The University of Louisville has begun drive-thru coronavirus testing for a limited number of high-risk patients.

Now that testing capacity is increasing, U of L hopes to utilize drive-thru’s as a safe, efficient means of testing a large number of people without overwhelming healthcare providers. But on Thursday U of L physicians began with a soft opening, clearing just 12 high-risk patients for appointments at the drive-thru in downtown off Liberty Street.

“Really, what we want to do is to centralize this, to get it away from our clinics so that our patients aren’t exposing those other patients that are just there for routine care,” said Hugh Shoff, emergency medicine physician and chief quality officer for U of L Health.

After making an appointment with their physician, patients simply show up at the designated time, present their ID and drive up for a sample. Workers gather samples by swabbing inside the back of the nose. That sample goes into a tube, gets placed in a bag and is sent off to a lab for testing, Shoff said.

Right now, U of L is still figuring out its process to see how much volume they can handle, he said. They are also looking to include a similar process for people who think they might have the virus, but don’t have a vehicle for drive-thru testing.

“If you look at some of the testing areas, they can do up to one patient per 10 minutes,” Shoff said. “But we are really kind of testing to see how our process works and what that volume might look like.”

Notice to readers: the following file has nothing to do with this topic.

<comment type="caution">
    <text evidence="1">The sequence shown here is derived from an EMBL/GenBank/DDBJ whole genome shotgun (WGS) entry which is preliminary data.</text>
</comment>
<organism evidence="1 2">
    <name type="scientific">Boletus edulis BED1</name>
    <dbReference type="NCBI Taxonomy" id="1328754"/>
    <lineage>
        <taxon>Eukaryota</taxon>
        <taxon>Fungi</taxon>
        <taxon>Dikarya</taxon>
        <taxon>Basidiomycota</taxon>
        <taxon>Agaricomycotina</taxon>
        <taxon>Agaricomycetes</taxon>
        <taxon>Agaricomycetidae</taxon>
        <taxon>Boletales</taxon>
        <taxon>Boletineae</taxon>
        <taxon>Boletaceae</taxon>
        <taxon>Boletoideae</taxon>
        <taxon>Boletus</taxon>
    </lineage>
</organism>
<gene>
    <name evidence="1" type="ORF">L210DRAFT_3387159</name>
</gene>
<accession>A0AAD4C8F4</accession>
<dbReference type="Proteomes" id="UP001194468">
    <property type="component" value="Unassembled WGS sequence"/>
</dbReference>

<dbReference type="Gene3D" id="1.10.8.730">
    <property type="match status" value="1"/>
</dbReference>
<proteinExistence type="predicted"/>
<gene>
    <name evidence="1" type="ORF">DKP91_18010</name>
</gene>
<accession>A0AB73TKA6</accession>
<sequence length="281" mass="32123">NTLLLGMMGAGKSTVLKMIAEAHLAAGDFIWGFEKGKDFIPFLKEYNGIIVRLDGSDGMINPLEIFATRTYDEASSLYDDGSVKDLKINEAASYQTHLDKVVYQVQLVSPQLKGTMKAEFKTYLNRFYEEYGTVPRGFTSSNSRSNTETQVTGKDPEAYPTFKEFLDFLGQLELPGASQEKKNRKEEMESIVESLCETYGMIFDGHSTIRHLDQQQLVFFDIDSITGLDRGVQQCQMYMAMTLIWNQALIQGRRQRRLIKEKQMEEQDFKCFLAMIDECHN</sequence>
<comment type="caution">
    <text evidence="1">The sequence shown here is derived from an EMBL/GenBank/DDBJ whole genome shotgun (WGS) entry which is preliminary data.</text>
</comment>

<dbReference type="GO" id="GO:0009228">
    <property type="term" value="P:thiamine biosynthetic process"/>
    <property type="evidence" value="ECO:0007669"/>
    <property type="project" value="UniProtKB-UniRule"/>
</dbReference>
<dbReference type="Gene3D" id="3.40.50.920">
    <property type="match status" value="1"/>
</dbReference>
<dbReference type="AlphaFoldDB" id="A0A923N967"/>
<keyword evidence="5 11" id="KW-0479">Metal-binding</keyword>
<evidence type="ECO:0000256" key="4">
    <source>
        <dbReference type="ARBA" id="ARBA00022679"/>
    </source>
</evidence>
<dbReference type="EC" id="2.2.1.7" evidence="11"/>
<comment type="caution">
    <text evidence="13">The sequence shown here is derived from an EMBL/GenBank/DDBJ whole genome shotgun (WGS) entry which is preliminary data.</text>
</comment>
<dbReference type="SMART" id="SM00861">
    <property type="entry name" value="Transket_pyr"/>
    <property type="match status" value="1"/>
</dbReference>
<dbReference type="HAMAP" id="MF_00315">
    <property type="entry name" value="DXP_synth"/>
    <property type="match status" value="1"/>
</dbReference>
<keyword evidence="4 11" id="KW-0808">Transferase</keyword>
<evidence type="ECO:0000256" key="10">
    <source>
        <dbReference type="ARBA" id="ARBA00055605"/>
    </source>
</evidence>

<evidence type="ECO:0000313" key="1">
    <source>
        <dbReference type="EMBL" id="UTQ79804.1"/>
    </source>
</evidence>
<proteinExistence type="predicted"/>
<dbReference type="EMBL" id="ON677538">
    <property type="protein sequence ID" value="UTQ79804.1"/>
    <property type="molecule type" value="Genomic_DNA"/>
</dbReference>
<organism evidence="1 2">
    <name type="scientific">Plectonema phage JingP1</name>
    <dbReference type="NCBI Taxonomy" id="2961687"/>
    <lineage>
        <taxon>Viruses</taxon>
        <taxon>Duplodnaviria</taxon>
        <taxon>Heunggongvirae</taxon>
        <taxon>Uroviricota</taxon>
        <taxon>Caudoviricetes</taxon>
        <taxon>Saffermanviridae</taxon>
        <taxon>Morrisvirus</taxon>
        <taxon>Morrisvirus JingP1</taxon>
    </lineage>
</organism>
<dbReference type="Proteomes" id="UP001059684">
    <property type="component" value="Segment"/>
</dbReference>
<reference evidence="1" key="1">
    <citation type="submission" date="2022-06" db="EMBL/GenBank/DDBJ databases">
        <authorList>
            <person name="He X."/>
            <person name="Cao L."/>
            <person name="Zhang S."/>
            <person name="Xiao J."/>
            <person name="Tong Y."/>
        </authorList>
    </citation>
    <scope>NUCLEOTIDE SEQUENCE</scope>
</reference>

Shoff could not say when U of L plans to expand testing, but he said it will begin with testing those most at risk, including older adults with underlying health conditions including heart disease, kidney disease, diabetes and COPD.

In Kentucky and across the country, testing remains limited and federal guidelines call on doctors to reserve them for the most vulnerable: those who are already hospitalized, high-risk individuals and healthcare workers.

But testing capacity has begun to increase. Over the last week, Kentucky has moved from testing dozens to hundreds of samples per day. As of Wednesday, more than 3,300 tests were performed on Kentucky residents.

As testing capacity ramps up, drive-thru’s can help by minimizing the burden on hospitals and limiting contact with infected patients, said Dr. Aruni Bhanagar, U of L professor of medicine.

“I think that’s the only way. I mean we don’t want to subject our healthcare workers to extended periods of interactions with large groups of people,” Bhatnagar said.

Ryan Van Velzer is WFPL's Energy and Environment Reporter.